To begin the discussion of registries, we would like to clarify some distinctions between registries and clinical trials. While this is further discussed in Chapter 1, from a high-level perspective, we offer the following distinctions: The clinical trial is an experiment in which an active intervention intended to change a human subject’s outcome is implemented, generally through a randomization procedure that takes decisionmaking away from the practitioner. The research protocol describes inclusion and exclusion criteria that are used to select the patients who will participate as human subjects, focusing the experiment on a homogeneous group. Human subjects and clinical researchers agree to adhere to a strict schedule of visits and to conduct protocol-specific tests and measurements.
In contrast, registries use an observational study design that does not specify treatments (although a specific treatment may be an inclusion criterion) and observe without requiring any therapies intended to change patient outcomes. There are generally few inclusion and exclusion criteria in an effort to study a broad range of patients to make the results more generalizable. Patients are typically observed as they present for care and the data collected generally reflect whatever tests and measurements a provider customarily uses.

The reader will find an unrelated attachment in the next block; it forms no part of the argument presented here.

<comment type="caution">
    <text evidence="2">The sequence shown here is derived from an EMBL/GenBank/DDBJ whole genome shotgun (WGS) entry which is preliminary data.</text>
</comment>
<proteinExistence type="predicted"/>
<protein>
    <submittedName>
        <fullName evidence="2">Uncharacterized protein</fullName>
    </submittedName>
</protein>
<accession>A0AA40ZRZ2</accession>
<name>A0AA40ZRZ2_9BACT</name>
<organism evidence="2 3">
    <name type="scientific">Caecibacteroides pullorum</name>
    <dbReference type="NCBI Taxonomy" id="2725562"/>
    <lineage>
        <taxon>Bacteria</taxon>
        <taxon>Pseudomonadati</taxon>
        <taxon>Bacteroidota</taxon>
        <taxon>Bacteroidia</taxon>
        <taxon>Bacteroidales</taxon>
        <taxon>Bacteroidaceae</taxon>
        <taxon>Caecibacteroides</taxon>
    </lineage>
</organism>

Patient registries represent a useful tool for a number of purposes. Their ideal use and their role in evidence development, design, operations, and evaluation resemble but differ from clinical trials in a number of substantive ways, and therefore they should not be evaluated with the same constructs. This handbook presents what the contributors and reviewers consider to be good registry practices. Many registries today may not meet even the basic practices described. On the whole, registry science is in an active state of development. This document is an important step in developing this field.
This book is divided into three sections: Creating, Operating, and Evaluating Registries. The first two sections provide basic information on key areas of registry development and operations, highlighting the spectrum of practices in each of these areas and their potential strengths and weaknesses. Section I, “Creating Registries,” includes six chapters. “Patient Registries” defines and characterizes types of registries, their purposes, and uses, and describes their place within the scope of this document. “Planning a Registry” focuses on the recommended steps in planning a registry, from determining if a registry is the right option to describing goals and objectives. “Registry Design” examines the specifics of designing a registry once the goals and objectives are known. “Data Elements for Registries” provides an approach to selecting data elements that is both scientific and practical. “Data Sources for Registries” addresses how existing data sources (administrative, pharmacy, other registries, etc.) may be used to enhance the value of patient registries. “Principles of Registry Ethics, Data Ownership, and Privacy” reviews several key legal and ethical issues that should be considered in creating or operating a registry.